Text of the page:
the different types of service bureau mentioned earlier, which would
each be interested in discussing individualproblems with a view to their
solution on the equipment they have available
independent programming service bureau which has no equipment but which
will analyse the problem and prepare programs for use on the most suitable
the UIA is planning to prepare a program specifically designed for the
problems of NGOs and which could be used independently by such NGOs, or
with the UIA in a 'pool' [This would lower the processing costs for the
pool as a whole)
independent computer/management consultant firms will investigate the
problem for the benefit of individual NGOs
An example: the solution envisaged for the routine problems of the UIA
The UAI is faced with most of the problems listed above. They are presently
dealt with using a manual addressograph machine and the preparation of invoices,
reminders, etc by hand.
In a commercial organization it is quite probable that these individual problems
would be grouped together into several major operations (for each of which
a 'program' would be prepared). Each operation would be dealt with separately,
one after the other. This means preparing expensive indiidual programs and
then setting the machine up for each different operation. This is a most expensive
way of using a machine and is only justified when a large amount of time spent
in processing relative to the amount of time spent in setting up the machine.
In an effort to avoid the high initial cost of a preparing a number of programs,
and the regular supplementary cost of setting up the machine for each job,
it was decided to adopt a radical and somewhat unconventional solution.
The solution is to do all addressing (publicity, magazine wrappers, etc.)
and all invoicing (including reminders, monthly accounts, etc.) in one operation.
These operations would be performed once a month on a service bureau computer
possibly with the aid of equipment mecanografie classique.
Functions performed by the semi-commercial processing solution
magazine wrapper labels (monthly)
bibliographical list wrappers (monthly)
Yearbook supplement wrappers (quarterly) -advertising campaign mailings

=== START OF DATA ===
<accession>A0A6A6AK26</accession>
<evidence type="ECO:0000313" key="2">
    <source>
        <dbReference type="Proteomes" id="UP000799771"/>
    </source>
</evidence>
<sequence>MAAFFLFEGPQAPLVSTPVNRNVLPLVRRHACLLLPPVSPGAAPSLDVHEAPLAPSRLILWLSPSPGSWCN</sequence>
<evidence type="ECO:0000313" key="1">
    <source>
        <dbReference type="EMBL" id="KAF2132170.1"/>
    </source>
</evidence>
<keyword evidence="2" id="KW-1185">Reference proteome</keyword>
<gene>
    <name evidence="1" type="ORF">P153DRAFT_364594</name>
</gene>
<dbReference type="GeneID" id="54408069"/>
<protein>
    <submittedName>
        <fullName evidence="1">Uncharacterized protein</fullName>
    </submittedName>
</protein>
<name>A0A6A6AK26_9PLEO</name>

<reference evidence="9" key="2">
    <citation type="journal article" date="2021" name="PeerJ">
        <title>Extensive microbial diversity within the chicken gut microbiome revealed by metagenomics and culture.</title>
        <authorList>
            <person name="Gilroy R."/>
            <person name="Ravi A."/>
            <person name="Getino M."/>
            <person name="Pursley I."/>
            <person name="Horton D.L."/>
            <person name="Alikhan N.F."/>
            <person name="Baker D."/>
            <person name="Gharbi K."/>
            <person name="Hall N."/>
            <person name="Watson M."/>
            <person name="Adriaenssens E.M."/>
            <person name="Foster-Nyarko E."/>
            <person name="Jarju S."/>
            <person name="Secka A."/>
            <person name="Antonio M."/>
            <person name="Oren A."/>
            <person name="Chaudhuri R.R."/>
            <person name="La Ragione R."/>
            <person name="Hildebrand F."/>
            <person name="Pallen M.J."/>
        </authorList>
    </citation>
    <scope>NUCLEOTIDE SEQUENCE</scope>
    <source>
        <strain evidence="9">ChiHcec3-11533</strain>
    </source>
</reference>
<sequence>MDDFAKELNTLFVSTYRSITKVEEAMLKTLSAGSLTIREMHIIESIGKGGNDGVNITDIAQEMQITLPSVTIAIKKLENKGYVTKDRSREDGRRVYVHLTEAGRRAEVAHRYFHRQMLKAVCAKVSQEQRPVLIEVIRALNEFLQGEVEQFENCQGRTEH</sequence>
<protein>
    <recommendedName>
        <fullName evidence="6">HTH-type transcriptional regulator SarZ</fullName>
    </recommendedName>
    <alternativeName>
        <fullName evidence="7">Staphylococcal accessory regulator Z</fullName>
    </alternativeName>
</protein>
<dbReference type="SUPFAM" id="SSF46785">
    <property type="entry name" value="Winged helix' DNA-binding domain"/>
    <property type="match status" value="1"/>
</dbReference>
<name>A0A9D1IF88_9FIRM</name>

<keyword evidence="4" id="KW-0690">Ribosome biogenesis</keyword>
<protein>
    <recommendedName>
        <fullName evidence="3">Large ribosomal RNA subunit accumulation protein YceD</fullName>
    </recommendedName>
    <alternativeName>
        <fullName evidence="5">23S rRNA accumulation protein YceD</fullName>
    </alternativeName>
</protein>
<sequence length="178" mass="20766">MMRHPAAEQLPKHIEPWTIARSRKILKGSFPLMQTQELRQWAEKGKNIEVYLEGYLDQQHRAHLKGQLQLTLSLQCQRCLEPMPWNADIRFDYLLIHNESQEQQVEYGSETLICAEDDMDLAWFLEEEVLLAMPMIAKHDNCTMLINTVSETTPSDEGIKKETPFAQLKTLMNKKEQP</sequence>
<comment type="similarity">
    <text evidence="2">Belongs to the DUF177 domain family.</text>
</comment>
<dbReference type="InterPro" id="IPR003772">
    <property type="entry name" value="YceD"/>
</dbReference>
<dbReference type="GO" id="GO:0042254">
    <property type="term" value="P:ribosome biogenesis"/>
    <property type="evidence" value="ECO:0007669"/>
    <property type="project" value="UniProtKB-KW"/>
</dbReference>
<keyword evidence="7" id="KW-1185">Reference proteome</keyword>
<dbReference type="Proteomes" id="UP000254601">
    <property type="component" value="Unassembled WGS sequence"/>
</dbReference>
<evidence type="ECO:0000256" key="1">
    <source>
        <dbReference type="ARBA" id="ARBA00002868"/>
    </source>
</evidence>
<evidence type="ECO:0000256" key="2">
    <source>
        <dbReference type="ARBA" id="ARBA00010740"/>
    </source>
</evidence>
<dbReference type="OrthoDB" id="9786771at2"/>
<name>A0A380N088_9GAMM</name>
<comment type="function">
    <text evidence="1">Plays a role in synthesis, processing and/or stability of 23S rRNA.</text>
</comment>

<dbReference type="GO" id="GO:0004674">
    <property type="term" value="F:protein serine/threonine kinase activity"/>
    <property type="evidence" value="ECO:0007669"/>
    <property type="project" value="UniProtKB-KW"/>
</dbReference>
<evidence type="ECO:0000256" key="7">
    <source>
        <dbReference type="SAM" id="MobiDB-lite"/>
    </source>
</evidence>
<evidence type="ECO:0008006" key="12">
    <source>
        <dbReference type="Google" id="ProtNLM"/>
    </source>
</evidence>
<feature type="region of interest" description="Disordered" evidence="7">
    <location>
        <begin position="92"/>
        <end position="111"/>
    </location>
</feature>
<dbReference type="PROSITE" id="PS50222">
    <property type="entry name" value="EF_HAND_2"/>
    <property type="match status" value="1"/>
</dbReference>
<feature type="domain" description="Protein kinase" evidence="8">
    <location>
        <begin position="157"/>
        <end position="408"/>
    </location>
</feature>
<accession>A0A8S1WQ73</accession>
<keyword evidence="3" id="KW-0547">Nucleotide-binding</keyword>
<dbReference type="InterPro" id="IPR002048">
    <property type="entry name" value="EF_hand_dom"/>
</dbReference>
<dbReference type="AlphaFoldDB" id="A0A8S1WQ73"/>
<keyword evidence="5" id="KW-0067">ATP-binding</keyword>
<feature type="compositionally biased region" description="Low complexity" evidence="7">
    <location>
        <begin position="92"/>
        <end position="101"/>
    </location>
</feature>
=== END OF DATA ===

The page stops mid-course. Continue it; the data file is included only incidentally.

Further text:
subscription renewal reminders (annual)
information request for calendar of meetings (annual)
information request for Yearbook (every 2 years)
change of address duplicates for internal use
invoices with the following features (wherenecessary):
special comments (to save a separate letter)
total of invoice in words (for a few official departments)
any number of copies
any number of items per invoice
invoice payment reminders to members or customers
totalling unpaid invoices
indicating amounts paid
indicating for which items 1st, 2nd, or 3rd reminders sent
membership fee reminders
congress fee payment
for appropriate groups of items ordered on the invoice
indicating to dispatch department the contents of package by code
total invoice by number and amount (monthly).
total payments by number and amount (monthly)
total unpaid invoices by number and amount, indicating period -
over which the amounts have been due (l, 2, 3months)
total postal costs by group (publications, magazine, advertising)
total sales of main groups of publications
total discounts given for major groups of publications
facility for count or analysis of address file according to any
group of customer codes
facility for producing an up to date membership list
Example of use of correction paper tape (Exhibit 19a)
Example of use of computer typesetting in the composition of a two-part
directory (Exhibit 20)
Typical flowsheet of the computer typesetting process (Exhibit 21)
Example of typed equivalent of paper tape during computer tyepsetting
The sequence of characters and shift indications shown in the block below
is exactly as it would appear on the typewriter which was also being used
to produce the paper tape The string of characters is shown after conversion
into readable text in Exhibit 23.
The specification for the job is as follows:
Job number: ICT/1/67
Job title: Specimen job
Fount: P001, 10 set, 10 point on 11
Measure: 22 ems
Space limits: 8,18,24
Since these differ in every case from the standard job specification stored
in the Run 1 master program a complete specification is punched at the head
of the input tape:
(The symbol t represents the format shift code)
The job specification is immediately followed by the text punched into paper
tape and ending with an EJ code. The punching conventions depend on the type of keyboard in use,
but after translation into Commer Code the complete input string is as follows:
Certain punching errors have occurred, and are marked on the proof print
produced on Run 1. One error however, does not appear on the proof. In line
4 the sequence 'PREDtsPRODUCTION' indicates that the operator made a conscious
error and corrected it by using the word kill function. The unwanted characters
are deleted from the text.
Examples of second proofs as supplied from the UIA printer in the computer
typesetting process (Exhibit 23)
Example of the selection of shift and format keys present on the printout
supplied by the computer (Exhibit 24)
The text in the proof below explains the symbols used.
Possible layout of general invoice / statement of account document to
be produced by computer (Exhibit 32)